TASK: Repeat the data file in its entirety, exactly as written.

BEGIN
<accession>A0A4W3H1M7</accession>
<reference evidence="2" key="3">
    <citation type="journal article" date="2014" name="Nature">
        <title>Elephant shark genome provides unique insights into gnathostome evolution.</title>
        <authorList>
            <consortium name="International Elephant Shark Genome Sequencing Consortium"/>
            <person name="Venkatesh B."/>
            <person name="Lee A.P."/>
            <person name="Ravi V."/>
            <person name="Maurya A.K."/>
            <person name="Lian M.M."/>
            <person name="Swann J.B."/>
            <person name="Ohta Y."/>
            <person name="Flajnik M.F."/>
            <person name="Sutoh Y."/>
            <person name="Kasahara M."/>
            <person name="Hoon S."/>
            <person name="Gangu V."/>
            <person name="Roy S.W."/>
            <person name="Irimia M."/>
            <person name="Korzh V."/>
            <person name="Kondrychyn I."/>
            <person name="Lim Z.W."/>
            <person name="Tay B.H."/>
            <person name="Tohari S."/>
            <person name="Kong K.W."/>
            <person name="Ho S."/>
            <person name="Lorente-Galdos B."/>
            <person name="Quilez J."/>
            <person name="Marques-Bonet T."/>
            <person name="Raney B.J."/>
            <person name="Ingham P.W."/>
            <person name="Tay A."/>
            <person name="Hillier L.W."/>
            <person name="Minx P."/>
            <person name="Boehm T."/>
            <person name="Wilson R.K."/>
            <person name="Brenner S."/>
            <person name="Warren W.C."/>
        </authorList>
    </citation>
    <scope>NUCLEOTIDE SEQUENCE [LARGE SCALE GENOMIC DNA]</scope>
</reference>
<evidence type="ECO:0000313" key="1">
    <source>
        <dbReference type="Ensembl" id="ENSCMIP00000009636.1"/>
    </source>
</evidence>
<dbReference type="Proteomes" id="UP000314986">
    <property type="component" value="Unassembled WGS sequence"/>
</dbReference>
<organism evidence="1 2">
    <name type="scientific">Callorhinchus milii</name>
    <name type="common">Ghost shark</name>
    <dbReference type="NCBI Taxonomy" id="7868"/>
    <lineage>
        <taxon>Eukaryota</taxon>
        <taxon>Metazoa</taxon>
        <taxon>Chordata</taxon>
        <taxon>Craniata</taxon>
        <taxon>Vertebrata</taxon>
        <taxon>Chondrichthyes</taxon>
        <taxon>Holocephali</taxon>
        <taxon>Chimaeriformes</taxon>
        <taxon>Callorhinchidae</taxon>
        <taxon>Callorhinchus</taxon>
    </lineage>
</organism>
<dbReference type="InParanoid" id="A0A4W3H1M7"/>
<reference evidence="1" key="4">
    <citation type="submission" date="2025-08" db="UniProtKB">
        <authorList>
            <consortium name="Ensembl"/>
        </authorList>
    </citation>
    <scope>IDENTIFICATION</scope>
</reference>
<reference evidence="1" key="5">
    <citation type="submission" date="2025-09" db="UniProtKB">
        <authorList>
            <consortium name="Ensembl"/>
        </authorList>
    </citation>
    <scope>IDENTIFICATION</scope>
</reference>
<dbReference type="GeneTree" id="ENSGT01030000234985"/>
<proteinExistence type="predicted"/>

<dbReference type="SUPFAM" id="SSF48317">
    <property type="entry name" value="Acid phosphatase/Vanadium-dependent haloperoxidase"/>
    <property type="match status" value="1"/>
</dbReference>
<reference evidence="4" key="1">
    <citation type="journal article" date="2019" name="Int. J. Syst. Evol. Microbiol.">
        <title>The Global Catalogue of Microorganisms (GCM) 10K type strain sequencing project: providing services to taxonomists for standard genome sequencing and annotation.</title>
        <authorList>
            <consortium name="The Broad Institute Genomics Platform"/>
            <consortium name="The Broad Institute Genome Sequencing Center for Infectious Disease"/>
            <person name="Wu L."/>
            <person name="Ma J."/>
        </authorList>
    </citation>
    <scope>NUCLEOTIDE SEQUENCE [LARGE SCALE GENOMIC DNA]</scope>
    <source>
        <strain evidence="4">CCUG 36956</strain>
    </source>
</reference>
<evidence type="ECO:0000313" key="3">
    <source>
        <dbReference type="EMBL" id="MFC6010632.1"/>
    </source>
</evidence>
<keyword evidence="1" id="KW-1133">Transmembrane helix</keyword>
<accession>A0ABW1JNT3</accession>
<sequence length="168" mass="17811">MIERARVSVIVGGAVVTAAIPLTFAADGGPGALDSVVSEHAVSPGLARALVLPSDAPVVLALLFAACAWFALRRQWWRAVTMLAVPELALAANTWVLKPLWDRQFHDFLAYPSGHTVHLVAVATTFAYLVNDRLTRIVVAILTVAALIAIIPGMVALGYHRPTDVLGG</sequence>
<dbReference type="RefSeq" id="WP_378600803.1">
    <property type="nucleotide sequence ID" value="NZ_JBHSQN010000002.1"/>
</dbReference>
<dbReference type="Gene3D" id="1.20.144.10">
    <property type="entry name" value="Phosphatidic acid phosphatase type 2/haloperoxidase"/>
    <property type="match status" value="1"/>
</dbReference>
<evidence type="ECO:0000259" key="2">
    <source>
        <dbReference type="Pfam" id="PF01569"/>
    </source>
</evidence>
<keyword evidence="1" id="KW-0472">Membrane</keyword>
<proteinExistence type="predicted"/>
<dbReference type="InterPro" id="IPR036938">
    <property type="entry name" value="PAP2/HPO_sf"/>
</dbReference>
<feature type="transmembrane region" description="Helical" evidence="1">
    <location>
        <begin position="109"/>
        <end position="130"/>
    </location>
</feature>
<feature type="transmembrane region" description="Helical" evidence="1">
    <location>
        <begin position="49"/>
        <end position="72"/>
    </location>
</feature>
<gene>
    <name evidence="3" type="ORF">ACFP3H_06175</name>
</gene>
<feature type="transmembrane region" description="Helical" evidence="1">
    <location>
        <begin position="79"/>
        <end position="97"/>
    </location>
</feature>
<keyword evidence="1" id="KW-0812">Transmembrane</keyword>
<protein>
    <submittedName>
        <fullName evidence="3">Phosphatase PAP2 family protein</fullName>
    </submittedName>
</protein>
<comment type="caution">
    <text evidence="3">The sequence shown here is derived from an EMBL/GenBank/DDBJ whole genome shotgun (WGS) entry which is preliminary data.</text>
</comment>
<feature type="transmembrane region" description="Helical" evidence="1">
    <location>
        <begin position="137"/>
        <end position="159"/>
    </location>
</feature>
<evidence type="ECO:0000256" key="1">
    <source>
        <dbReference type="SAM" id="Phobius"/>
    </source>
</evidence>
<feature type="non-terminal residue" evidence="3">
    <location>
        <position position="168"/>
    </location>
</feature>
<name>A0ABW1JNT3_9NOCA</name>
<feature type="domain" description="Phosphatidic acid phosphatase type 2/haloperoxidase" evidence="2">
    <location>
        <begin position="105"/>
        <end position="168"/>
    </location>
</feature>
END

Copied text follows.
<accession>A0A4W3H1M7</accession>
<reference evidence="2" key="3">
    <citation type="journal article" date="2014" name="Nature">
        <title>Elephant shark genome provides unique insights into gnathostome evolution.</title>
        <authorList>
            <consortium name="International Elephant Shark Genome Sequencing Consortium"/>
            <person name="Venkatesh B."/>
            <person name="Lee A.P."/>
            <person name="Ravi V."/>
            <person name="Maurya A.K."/>
            <person name="Lian M.M."/>
            <person name="Swann J.B."/>
            <person name="Ohta Y."/>
            <person name="Flajnik M.F."/>
            <person name="Sutoh Y."/>
            <person name="Kasahara M."/>
            <person name="Hoon S."/>
            <person name="Gangu V."/>
            <person name="Roy S.W."/>
            <person name="Irimia M."/>
            <person name="Korzh V."/>
            <person name="Kondrychyn I."/>
            <person name="Lim Z.W."/>
            <person name="Tay B.H."/>
            <person name="Tohari S."/>
            <person name="Kong K.W."/>
            <person name="Ho S."/>
            <person name="Lorente-Galdos B."/>
            <person name="Quilez J."/>
            <person name="Marques-Bonet T."/>
            <person name="Raney B.J."/>
            <person name="Ingham P.W."/>
            <person name="Tay A."/>
            <person name="Hillier L.W."/>
            <person name="Minx P."/>
            <person name="Boehm T."/>
            <person name="Wilson R.K."/>
            <person name="Brenner S."/>
            <person name="Warren W.C."/>
        </authorList>
    </citation>
    <scope>NUCLEOTIDE SEQUENCE [LARGE SCALE GENOMIC DNA]</scope>
</reference>
<evidence type="ECO:0000313" key="1">
    <source>
        <dbReference type="Ensembl" id="ENSCMIP00000009636.1"/>
    </source>
</evidence>
<dbReference type="Proteomes" id="UP000314986">
    <property type="component" value="Unassembled WGS sequence"/>
</dbReference>
<organism evidence="1 2">
    <name type="scientific">Callorhinchus milii</name>
    <name type="common">Ghost shark</name>
    <dbReference type="NCBI Taxonomy" id="7868"/>
    <lineage>
        <taxon>Eukaryota</taxon>
        <taxon>Metazoa</taxon>
        <taxon>Chordata</taxon>
        <taxon>Craniata</taxon>
        <taxon>Vertebrata</taxon>
        <taxon>Chondrichthyes</taxon>
        <taxon>Holocephali</taxon>
        <taxon>Chimaeriformes</taxon>
        <taxon>Callorhinchidae</taxon>
        <taxon>Callorhinchus</taxon>
    </lineage>
</organism>
<dbReference type="InParanoid" id="A0A4W3H1M7"/>
<reference evidence="1" key="4">
    <citation type="submission" date="2025-08" db="UniProtKB">
        <authorList>
            <consortium name="Ensembl"/>
        </authorList>
    </citation>
    <scope>IDENTIFICATION</scope>
</reference>
<reference evidence="1" key="5">
    <citation type="submission" date="2025-09" db="UniProtKB">
        <authorList>
            <consortium name="Ensembl"/>
        </authorList>
    </citation>
    <scope>IDENTIFICATION</scope>
</reference>
<dbReference type="GeneTree" id="ENSGT01030000234985"/>
<proteinExistence type="predicted"/>

<dbReference type="SUPFAM" id="SSF48317">
    <property type="entry name" value="Acid phosphatase/Vanadium-dependent haloperoxidase"/>
    <property type="match status" value="1"/>
</dbReference>
<reference evidence="4" key="1">
    <citation type="journal article" date="2019" name="Int. J. Syst. Evol. Microbiol.">
        <title>The Global Catalogue of Microorganisms (GCM) 10K type strain sequencing project: providing services to taxonomists for standard genome sequencing and annotation.</title>
        <authorList>
            <consortium name="The Broad Institute Genomics Platform"/>
            <consortium name="The Broad Institute Genome Sequencing Center for Infectious Disease"/>
            <person name="Wu L."/>
            <person name="Ma J."/>
        </authorList>
    </citation>
    <scope>NUCLEOTIDE SEQUENCE [LARGE SCALE GENOMIC DNA]</scope>
    <source>
        <strain evidence="4">CCUG 36956</strain>
    </source>
</reference>
<evidence type="ECO:0000313" key="3">
    <source>
        <dbReference type="EMBL" id="MFC6010632.1"/>
    </source>
</evidence>
<keyword evidence="1" id="KW-1133">Transmembrane helix</keyword>
<accession>A0ABW1JNT3</accession>
<sequence length="168" mass="17811">MIERARVSVIVGGAVVTAAIPLTFAADGGPGALDSVVSEHAVSPGLARALVLPSDAPVVLALLFAACAWFALRRQWWRAVTMLAVPELALAANTWVLKPLWDRQFHDFLAYPSGHTVHLVAVATTFAYLVNDRLTRIVVAILTVAALIAIIPGMVALGYHRPTDVLGG</sequence>
<dbReference type="RefSeq" id="WP_378600803.1">
    <property type="nucleotide sequence ID" value="NZ_JBHSQN010000002.1"/>
</dbReference>
<dbReference type="Gene3D" id="1.20.144.10">
    <property type="entry name" value="Phosphatidic acid phosphatase type 2/haloperoxidase"/>
    <property type="match status" value="1"/>
</dbReference>
<evidence type="ECO:0000259" key="2">
    <source>
        <dbReference type="Pfam" id="PF01569"/>
    </source>
</evidence>
<keyword evidence="1" id="KW-0472">Membrane</keyword>
<proteinExistence type="predicted"/>
<dbReference type="InterPro" id="IPR036938">
    <property type="entry name" value="PAP2/HPO_sf"/>
</dbReference>
<feature type="transmembrane region" description="Helical" evidence="1">
    <location>
        <begin position="109"/>
        <end position="130"/>
    </location>
</feature>
<feature type="transmembrane region" description="Helical" evidence="1">
    <location>
        <begin position="49"/>
        <end position="72"/>
    </location>
</feature>
<gene>
    <name evidence="3" type="ORF">ACFP3H_06175</name>
</gene>
<feature type="transmembrane region" description="Helical" evidence="1">
    <location>
        <begin position="79"/>
        <end position="97"/>
    </location>
</feature>
<keyword evidence="1" id="KW-0812">Transmembrane</keyword>
<protein>
    <submittedName>
        <fullName evidence="3">Phosphatase PAP2 family protein</fullName>
    </submittedName>
</protein>
<comment type="caution">
    <text evidence="3">The sequence shown here is derived from an EMBL/GenBank/DDBJ whole genome shotgun (WGS) entry which is preliminary data.</text>
</comment>
<feature type="transmembrane region" description="Helical" evidence="1">
    <location>
        <begin position="137"/>
        <end position="159"/>
    </location>
</feature>
<evidence type="ECO:0000256" key="1">
    <source>
        <dbReference type="SAM" id="Phobius"/>
    </source>
</evidence>
<feature type="non-terminal residue" evidence="3">
    <location>
        <position position="168"/>
    </location>
</feature>
<name>A0ABW1JNT3_9NOCA</name>
<feature type="domain" description="Phosphatidic acid phosphatase type 2/haloperoxidase" evidence="2">
    <location>
        <begin position="105"/>
        <end position="168"/>
    </location>
</feature>